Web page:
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What Happens if You Don’t Cycle a Fish Tank? (Is It Really Necessary)

If you want to know what will happen if you don’t cycle a fish tank. Orr is it really necessary to cycle a fish tank then you are in the right place.

In this article, I am going to answer all these questions.

a betta fish image with test on it "What Happens if You Don't Cycle a Fish Tank? (Is It Really Necessary)"

So what happens if you don’t cycle a fish tank?

If you don’t cycle your fish tank then over time ammonia will build up in your tank.

As ammonia is toxic to fish, your fish will suffer from diseases and eventually will die.

Do I really need to cycle my fish tank?

I know, when you are just starting out, cycling a fish tank can be a very frustrating period.

But cycling your fish tank is necessary!

Why you asked!

 To understand it let me tell you what cycling a fish tank actually is.

What is fish tank cycling?

Fish tank cycling is basically creating a healthy ecosystem in your fish tank for your fish.

By cycling your fish tank, you are actually replicating nature in your fish tank.

You may have heard about the food chain- every animal or organism is dependent on the other for food.

Fish tank cycling is similar to a food chain!

First, you feed the fish in your tank. Then the fish poops in the tank. The fish poop produces ammonia.

Now ammonia is very harmful to the fish. It stresses the fish and if you don’t get rid of ammonia from your fish tank then eventually you are fish will die.

So they are some microorganisms that are commonly known as beneficial bacteria or good bacteria in the aquarium hobby that consumes ammonia and converts it into nitrates.

Now nitrates are very less harmful to the fish.

Once your fish tank is cycled, it may contain a lot of nitrates but still, your fish will not be affected by it.

Overall, the cycle goes as follows- 

Fish eats the food > The fish poops in the tank > The fish poop produces ammonia > The nitrifying bacteria or the beneficial bacteria or the good bacteria feeds on the ammonia and converts it into nitrites and then into nitrates.

Now nitrates are very less harmful to the fish. And your fish can tolerate a very high amount of nitrates (up to 50 PPM).

However, nitrates are still harmful to the fish. And once a lot of nitrates build up in your fish tank then you will need to remove them from your fish tank.

You can easily remove the nitrates by doing a partial water change on a weekly basis.

So overall, cycling your fish tank is very necessary to create an ideal environment in your fish tank.

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Ways to cycle a fish tank

Basically, there are two ways to cycle a fish tank.

  1. Fish in cycling
  2. Fishless cycling

1. Fish in cycling

In fish-in cycling, you add fish in your fish tank from the very beginning even before cycling your fish tank.

Basically, you use fish to cycle your fish tank.

The theory goes like follows:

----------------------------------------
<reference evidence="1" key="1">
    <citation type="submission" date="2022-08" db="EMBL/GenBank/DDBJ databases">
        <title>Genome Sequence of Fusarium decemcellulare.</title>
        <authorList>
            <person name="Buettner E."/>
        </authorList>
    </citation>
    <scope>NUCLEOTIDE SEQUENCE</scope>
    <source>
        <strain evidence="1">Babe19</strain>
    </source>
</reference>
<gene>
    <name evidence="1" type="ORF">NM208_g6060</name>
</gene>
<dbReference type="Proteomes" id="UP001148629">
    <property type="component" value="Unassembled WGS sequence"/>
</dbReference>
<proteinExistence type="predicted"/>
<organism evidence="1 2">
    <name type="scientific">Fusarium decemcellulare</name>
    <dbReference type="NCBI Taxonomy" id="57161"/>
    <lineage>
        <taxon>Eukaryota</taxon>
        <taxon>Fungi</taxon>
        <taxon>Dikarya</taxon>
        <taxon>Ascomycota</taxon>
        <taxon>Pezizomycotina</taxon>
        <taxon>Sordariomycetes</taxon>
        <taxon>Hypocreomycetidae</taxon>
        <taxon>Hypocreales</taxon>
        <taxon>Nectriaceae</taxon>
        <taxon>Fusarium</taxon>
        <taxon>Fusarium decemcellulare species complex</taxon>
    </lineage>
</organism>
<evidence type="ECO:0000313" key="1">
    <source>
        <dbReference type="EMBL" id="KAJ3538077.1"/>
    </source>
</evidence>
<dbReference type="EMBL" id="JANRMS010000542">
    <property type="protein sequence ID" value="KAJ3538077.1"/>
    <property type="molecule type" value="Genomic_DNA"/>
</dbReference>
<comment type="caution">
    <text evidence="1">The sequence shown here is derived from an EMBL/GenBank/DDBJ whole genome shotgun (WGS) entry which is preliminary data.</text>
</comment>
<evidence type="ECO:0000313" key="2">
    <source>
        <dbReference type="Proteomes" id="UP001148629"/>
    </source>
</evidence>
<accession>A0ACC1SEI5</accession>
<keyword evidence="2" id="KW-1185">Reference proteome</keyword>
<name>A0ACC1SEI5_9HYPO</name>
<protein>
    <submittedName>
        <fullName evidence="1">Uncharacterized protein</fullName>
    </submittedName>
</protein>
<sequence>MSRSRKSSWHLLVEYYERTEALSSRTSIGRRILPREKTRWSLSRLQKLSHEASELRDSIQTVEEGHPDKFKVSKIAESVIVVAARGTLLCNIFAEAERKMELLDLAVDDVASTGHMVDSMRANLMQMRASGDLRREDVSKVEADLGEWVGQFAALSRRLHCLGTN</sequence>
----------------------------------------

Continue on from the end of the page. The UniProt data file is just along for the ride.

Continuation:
• You add a hardy species of fish in your fish tank
  • You feed the fish
  • After some time the fish will poop in the tank
  • Then the fish poop will produce ammonia in the tank
  • As the ammonia build up in the tank, you do a partial water change to reduce the ammonia level in your tank
  • Eventually, the beneficial bacteria will build up in your fish tank to convert the ammonia into nitrites and then into nitrates

In the fish-in cycling method, you need to be very careful about the ammonia levels in your fish tank.

Ammonia is toxic to fish. So if you noticed even slight ammonia in your tank, you should immediately do a partial water change.

You need to check the ammonia levels on a daily basis. You can easily check the ammonia levels in your tank using a test kit.

I recommend API Test Kit. It is pretty popular and accurate. You can check its latest price and reviews at Amazon here.

If you noticed ammonia then do a partial water change. Usually, you’ll need to do a partial water change on a daily basis.

The problem with this approach is that the fish get stressed out due to ammonia in the fish tank.

Sometimes the ammonia builds up so much that the fish can even die in the tank.

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2. Fishless cycling

In the fishless cycling method, as the name suggests, you don’t use a fish to cycle your fish tank.

Instead, you use different sources to produce ammonia.

A couple of common sources are as follows:

  • Fish food
  • Pure liquid ammonia

How to cycle your fish tank using fish food?

To cycle your fish tank using fish food you need to set up your fish tank- add substrate in your tank, add any ornaments if you like, add dechlorinated water in the tank, and then set up the filter

Once your fish tank is set up then you will need to add about a pinch of fish food in your fish tank.

Now you will need to wait for about a couple of days for fish food to produce ammonia in your fish tank.

After a couple of days check the water of your tank. 

You can easily check the water of your fish tank using a test kit. I recommend API Test Kit. You can check it out at Amazon here.

At this time you should be noticing some ammonia in your tank.

Ideally, your fish tank should contain about 2-4 PPM of ammonia.